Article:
Before I begin, I wanted to inform the readers of my column that, as of last week, I am no longer a candidate for the Maryland Senate. My job situation and the stress it's placing on my family require that I give finding work and being accessible to my family the highest priority.
We Christians often speak of our homes as "our first ministry," and that is where I need to be. It was one of the toughest decisions I've ever had to make; I believed I could make a difference and give the people back the government that has been taken from them over the years. Although I know my decision was the right one, my head and my heart aren't on speaking terms right now. If you're so inclined, I'd welcome a thought and a prayer.
I struggled with what to write about this week. There was a great story about how Maryland is now aligning itself with a confederation of northeastern rather than southern states, reflecting a change in its "border state" duality. Maryland Senate President Thomas V. "Mike" Miller, as is his custom, made some comment that was a barely veiled slap at an entire region and, in the process, threw many hard-working, decent southern Marylanders under the bus as well. He recently claimed Governor O'Malley would be the last state executive under whom he would serve; for the sake of Maryland, not to mention his wife, children and grandchildren, I hope he means it this time.
The past few days have certainly been historic from a social and political perspective. The seemingly unstoppable march of the federal government toward a controlling interest in people's lives reached a milestone yesterday with the signing of President Obama's nearly $1 trillion health overhaul. His place in the history books is now secure; he accomplished what his predecessors of decades past couldn't. America's place in the world, as an exceptional nation with its core identity fashioned around the sovereignty of the individual and the constraint of government power, is also history.
Sometimes, however, an issue is so timely and action so critical, it pushes everything else aside.
People who have followed Maryland politics over the past half-decade or so know the battles in which children's' advocates have engaged to enact stricter sentencing and monitoring guidelines to protect children against convicted child sex offenders.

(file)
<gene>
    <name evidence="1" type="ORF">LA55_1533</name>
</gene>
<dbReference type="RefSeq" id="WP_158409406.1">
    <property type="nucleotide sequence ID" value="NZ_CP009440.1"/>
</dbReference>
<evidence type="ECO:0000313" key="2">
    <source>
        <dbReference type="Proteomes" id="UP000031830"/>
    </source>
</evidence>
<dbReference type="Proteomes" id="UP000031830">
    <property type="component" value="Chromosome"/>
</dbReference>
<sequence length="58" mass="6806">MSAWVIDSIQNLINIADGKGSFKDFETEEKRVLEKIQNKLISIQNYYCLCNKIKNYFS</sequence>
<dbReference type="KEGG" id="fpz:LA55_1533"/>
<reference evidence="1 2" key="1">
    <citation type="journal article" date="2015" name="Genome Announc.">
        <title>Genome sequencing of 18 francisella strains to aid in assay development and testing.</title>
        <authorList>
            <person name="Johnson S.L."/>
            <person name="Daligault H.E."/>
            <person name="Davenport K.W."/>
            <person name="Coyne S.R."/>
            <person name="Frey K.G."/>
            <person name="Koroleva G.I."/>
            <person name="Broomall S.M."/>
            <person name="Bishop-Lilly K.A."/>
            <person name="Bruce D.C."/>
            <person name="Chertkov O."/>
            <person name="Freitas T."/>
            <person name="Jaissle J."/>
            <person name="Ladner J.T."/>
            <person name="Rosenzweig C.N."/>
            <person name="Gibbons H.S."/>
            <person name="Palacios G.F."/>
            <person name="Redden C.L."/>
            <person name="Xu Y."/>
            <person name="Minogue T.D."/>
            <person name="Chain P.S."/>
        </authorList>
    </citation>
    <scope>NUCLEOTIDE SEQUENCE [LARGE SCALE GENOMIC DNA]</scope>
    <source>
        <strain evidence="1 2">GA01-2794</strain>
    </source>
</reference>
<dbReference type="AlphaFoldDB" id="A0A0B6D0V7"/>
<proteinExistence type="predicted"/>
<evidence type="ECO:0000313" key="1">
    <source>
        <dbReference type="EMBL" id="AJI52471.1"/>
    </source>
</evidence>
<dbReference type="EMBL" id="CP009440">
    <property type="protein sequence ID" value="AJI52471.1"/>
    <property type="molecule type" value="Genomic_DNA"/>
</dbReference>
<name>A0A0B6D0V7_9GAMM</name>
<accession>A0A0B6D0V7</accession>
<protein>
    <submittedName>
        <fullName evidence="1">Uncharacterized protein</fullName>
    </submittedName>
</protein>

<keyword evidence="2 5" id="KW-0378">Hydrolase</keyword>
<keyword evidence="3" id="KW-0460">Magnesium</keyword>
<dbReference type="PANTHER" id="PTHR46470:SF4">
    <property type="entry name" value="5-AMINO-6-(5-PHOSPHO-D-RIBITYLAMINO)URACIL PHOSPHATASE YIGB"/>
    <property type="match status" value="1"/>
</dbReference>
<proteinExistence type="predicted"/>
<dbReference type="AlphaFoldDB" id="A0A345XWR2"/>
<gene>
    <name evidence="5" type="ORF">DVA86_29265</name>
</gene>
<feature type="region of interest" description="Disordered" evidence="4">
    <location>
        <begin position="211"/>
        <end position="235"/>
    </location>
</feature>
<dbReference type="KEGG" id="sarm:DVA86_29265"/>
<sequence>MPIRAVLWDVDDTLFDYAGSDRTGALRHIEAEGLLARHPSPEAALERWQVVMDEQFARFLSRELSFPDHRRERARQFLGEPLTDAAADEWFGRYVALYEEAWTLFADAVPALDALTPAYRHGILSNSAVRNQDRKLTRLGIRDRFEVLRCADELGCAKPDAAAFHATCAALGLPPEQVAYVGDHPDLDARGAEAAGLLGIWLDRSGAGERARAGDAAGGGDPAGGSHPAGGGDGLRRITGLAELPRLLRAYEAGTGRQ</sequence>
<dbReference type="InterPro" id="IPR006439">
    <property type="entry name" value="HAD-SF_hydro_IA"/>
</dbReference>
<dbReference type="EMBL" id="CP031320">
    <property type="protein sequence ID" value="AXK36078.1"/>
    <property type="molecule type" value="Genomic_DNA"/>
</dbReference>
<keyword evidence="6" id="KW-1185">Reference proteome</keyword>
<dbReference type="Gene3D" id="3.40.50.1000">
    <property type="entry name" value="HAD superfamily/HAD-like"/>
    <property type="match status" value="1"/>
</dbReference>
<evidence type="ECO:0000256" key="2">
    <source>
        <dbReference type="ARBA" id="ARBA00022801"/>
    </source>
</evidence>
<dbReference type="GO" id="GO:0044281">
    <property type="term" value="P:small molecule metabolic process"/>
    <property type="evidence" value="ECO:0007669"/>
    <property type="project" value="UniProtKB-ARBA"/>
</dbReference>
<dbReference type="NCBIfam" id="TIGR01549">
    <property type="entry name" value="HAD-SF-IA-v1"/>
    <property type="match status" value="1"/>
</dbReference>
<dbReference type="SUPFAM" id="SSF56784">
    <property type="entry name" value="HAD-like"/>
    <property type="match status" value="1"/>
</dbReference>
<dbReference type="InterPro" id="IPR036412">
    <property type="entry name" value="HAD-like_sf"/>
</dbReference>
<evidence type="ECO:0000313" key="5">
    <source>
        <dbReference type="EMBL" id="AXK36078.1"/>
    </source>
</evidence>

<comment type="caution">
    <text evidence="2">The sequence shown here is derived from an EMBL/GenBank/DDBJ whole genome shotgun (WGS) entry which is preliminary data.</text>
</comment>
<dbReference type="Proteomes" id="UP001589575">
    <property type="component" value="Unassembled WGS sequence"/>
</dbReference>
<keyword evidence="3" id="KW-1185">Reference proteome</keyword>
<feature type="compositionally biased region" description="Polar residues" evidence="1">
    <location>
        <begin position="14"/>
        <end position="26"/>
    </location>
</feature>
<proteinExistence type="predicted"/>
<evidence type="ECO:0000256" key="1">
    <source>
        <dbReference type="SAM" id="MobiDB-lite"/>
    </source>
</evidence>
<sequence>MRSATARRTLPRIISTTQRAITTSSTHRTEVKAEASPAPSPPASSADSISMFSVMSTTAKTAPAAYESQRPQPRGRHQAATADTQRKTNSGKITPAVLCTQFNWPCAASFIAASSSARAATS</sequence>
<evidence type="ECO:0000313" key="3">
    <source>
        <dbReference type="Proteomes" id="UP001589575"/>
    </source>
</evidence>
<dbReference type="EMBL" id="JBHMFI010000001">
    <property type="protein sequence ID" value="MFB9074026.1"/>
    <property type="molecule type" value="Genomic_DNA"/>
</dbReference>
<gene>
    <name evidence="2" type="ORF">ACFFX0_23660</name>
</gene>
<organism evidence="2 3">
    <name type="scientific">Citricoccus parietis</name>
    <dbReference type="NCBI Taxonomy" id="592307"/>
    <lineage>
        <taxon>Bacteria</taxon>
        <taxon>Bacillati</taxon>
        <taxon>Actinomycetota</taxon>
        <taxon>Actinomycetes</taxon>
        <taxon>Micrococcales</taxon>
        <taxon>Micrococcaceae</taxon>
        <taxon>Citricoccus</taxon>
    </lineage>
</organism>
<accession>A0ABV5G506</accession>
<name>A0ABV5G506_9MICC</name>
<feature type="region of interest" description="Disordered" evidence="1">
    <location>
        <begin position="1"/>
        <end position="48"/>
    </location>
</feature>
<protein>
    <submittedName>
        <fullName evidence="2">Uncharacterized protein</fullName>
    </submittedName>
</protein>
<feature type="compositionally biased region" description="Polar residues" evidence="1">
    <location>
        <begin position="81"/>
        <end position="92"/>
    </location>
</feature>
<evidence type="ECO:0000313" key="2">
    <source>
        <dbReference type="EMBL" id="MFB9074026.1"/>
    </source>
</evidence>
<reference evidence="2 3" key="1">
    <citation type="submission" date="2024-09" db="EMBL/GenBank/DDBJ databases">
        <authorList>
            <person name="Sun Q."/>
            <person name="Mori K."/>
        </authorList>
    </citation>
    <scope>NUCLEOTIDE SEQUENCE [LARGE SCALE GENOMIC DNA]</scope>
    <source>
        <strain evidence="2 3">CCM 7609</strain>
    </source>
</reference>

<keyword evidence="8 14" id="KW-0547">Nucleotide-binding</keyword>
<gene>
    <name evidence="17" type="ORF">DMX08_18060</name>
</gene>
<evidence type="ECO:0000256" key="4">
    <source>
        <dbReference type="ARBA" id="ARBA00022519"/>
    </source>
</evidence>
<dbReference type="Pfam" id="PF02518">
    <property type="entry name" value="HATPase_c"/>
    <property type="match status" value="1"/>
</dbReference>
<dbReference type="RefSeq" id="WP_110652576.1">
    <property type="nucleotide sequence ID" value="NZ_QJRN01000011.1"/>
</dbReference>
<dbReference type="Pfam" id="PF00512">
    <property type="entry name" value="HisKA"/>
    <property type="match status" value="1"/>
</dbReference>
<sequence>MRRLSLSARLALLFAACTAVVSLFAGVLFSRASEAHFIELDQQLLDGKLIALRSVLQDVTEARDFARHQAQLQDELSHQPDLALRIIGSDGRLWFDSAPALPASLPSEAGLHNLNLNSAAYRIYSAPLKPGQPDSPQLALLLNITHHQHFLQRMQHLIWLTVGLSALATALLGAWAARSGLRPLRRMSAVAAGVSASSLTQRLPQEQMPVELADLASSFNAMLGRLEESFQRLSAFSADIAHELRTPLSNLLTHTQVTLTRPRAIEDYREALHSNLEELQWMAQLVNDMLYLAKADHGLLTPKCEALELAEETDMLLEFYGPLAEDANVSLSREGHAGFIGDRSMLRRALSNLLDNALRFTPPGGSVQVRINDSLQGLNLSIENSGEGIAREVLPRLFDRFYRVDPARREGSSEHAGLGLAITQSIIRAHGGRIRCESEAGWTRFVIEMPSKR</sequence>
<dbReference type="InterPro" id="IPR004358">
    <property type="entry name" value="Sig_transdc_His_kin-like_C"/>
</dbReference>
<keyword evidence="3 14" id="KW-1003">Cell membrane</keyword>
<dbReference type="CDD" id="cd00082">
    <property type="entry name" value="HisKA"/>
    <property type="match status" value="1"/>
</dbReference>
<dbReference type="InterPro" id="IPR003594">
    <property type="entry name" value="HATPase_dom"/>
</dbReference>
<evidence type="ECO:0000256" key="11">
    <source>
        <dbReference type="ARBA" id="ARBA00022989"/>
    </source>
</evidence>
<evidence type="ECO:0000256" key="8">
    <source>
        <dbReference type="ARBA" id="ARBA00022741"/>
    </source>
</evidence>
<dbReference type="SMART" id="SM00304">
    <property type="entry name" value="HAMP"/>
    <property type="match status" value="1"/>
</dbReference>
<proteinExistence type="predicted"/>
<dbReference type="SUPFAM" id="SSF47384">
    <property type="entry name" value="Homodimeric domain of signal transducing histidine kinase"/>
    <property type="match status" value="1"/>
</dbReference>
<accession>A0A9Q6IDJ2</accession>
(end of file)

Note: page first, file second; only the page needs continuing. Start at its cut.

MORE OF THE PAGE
Delegate Joseph Vallario, the chairman of the House Judiciary Committee and a practicing defense attorney, and Senator Brian Frosh, chairman of the Senate Judicial Proceedings Committee, have been major obstacles to mandatory sentencing of convicted child sex offenders without the possibility of parole or reduced time for good behavior. They bleat about judicial discretion while these predators are released from the system too early and, according to a California study, commit more violent crimes against children than before their initial incarceration. In plain language, they get out and graduate from child rape to murder.
During the 2006 and 2007 General Assembly sessions, the battle raged between childrens' advocates and these legislators on the implementation of "Jessica's Law." This legislation is patterned after a Florida statute and so named in honor of Jessica Lunsford, a nine-year old girl kidnapped, sexually assaulted and murdered by a repeat sex offender who buried her alive, saying he "didn't want people seeing him and Lunsford across the street."
It took the unrelenting spotlight of Fox News commentator Bill O'Reilley to eventually force Chairman Vallario to relent and release the bill to the floor for a vote. It passed unanimously in the House of Delegates, and only three senators, one of them Senator Frosh, voted against it.
The renewed attention on this issue came about as the result of the kidnapping, rape and murder of Sarah Haley Foxwell, an 11-year old girl from Salisbury whose body was found on Christmas Day after she was taken from her home three days prior. Her killer was a repeat child sex offender who had been arrested at least seven times since 1998 for sex-related crimes, and who has been on the state's sex offender registry for 11 years. In all that time, however, he cumulatively spent only a year in jail. Even Governor O'Malley was moved by the horror of this crime: